New Delhi, March 8 (IANS) Despite vibrant economic growth in Asia-Pacific area including India, the region has not done much to assimilate women in the mainstream and bridge the deep gender inequality, the UN Development Programme said Monday.
‘While Asia and the Pacific can take pride in the regions vibrant economic transformation in recent decades, this has not translated into progress on gender equality,’ a UNDP report released on the occasion of International Women’s Day said here.
Even in the Asia Pacific region, ‘South Asia’s rankings for many gender gap indicators are often close to lower than those in Sub-Saharan Africa’. In south Asia more women die in child birth – 500 for every 100,000 live births – than in any other part of the world except sub-Sahara Africa, the report said.
The report also said that at least 100 million women are missing in seven Asian countries of which 85 million are from India and China alone.
‘In 2007, the number of women and girls who were missing – who died because of discriminatory treatment in access to health and nutrition or who were eliminated before they were born – was close to an estimated 100 million in seven Asian countries,’ the report revealed.
The report said while China accounted for 42.6 million missing women, the figure for India was 42.7 million. Pakistan, with over 6.1 million missing women, stands number three in the infamous tally.
‘More boys than girls are born in Asia as whole than in any other region in the world and the divide is increasing,’ the report said adding that the in East Asia has the highest male-to-female sex ratio at birth – 119 boys for every 100 girls.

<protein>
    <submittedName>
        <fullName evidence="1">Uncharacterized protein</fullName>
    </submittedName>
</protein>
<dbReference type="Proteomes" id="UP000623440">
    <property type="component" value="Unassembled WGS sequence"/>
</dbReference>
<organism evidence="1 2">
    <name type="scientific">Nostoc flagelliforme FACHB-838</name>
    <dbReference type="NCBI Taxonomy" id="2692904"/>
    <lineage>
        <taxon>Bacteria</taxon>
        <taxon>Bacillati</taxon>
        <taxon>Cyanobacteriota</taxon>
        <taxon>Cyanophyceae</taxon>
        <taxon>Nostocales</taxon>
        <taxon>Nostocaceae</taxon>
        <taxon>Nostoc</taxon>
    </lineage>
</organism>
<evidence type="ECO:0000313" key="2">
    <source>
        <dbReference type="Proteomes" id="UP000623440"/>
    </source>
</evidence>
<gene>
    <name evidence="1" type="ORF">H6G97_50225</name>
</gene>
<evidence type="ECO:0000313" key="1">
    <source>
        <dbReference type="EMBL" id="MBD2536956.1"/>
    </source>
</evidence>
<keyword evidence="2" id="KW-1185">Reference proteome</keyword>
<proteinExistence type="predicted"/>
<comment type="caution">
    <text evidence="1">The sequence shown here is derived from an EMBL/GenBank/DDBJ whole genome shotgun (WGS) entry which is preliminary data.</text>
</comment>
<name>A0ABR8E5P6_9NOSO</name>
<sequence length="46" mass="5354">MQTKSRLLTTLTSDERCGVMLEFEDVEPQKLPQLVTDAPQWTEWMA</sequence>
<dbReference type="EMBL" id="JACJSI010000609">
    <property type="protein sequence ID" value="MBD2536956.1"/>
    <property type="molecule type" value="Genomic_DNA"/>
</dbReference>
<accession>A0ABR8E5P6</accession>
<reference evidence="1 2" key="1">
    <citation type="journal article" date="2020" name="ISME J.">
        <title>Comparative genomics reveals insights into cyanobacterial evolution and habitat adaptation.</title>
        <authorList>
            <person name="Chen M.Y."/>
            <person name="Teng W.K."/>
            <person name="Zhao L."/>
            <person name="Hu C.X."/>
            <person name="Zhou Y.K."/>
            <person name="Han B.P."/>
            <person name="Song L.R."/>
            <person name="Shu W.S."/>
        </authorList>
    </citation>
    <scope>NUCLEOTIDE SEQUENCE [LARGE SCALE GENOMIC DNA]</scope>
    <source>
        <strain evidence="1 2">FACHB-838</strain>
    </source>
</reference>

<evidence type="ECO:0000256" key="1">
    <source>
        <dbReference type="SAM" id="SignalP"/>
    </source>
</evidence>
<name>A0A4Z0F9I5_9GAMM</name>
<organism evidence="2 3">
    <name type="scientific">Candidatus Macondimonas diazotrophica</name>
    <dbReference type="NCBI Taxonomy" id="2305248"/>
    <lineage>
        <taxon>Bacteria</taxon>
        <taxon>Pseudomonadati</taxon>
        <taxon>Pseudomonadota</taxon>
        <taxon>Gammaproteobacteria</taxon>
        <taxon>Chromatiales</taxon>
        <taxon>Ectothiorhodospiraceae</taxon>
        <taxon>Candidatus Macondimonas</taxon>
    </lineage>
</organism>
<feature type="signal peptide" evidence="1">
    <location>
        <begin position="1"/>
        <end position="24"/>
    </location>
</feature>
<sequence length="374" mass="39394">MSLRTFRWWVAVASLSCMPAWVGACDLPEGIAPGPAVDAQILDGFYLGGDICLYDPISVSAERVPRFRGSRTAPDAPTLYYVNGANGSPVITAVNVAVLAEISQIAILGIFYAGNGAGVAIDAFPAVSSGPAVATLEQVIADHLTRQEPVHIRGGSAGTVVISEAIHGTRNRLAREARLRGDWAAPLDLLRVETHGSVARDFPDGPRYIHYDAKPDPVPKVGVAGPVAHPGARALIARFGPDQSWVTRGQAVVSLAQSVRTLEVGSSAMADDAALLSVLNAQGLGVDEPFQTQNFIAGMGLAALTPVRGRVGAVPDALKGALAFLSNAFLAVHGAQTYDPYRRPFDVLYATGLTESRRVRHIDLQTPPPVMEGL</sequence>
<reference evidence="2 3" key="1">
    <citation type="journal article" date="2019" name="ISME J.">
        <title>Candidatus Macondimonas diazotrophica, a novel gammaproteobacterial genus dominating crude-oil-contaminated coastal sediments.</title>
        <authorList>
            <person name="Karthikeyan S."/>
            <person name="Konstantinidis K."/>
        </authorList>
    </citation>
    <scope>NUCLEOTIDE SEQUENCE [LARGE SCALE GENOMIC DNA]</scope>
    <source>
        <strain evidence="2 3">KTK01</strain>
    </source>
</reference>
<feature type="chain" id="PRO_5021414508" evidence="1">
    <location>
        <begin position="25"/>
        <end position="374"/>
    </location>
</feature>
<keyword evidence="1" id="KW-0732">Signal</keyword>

In education, the gender equality is quite striking. ‘South Asia and Sub-saharan Africa are the poorest performers in the world at all levels,’ the report added.
According to UNDP, in South Asia, the gap between female and male enrollment grows sharpely as girls and boys move upward through the education system. Even at the primary level, only 94 girls go to school for every 100 boys.
This ratio steady declines to 84 percent in secondary level and and further drops to 71 percent in the higher education level.
In the economic field, women are largely discriminated. ‘More than 65 percent of female employment in South Asian and more than 40 percent in East Asia is in agriculture – yet women in these regions head only seven percent of the farms.
‘In countries such as India, Indonesia and Malaysia, conservative estimates show that GDP would increase by 2-4 percent annually if women’s employment rates were raised to 70 percent, closer to the rate of many developed countries.’
Helen Clark, the UNDP administrator who released the report here, said: ‘Underrepresentation of women in workforce has a negative impact on GDP.’
‘Successful economic growth in the region has not led to a successful story of gender equality. There is need for three windows of opportunity for women and they are economic power, political voice and legal rights,’ the report’s chief author Anuradha Rajiram told IANS.
The report says that malnutrition remains a major challenge in south Asia. More than 41 percent of the children in the region are underweight far worse than the sub-Saharan Africa, where 27 percent women are suffering from this. In India, around 47 percent children below the age of five are malnourished and the girl child form a major portion of this number.
In Asia, there are only 18.2 percent women participation in parliamentary politics, which is much less than Europe and America.
Amid pandemonium, India tabled the women reservation bill in parliament. The bill, once passed, will reserve 33 percent seats in parliament and state legislatures.
The UNDP report also said that one out of every 10 women in Asia and Pacific regions report assault by their male partner. And more than half of the countries in South Asia favor men in land inheritance.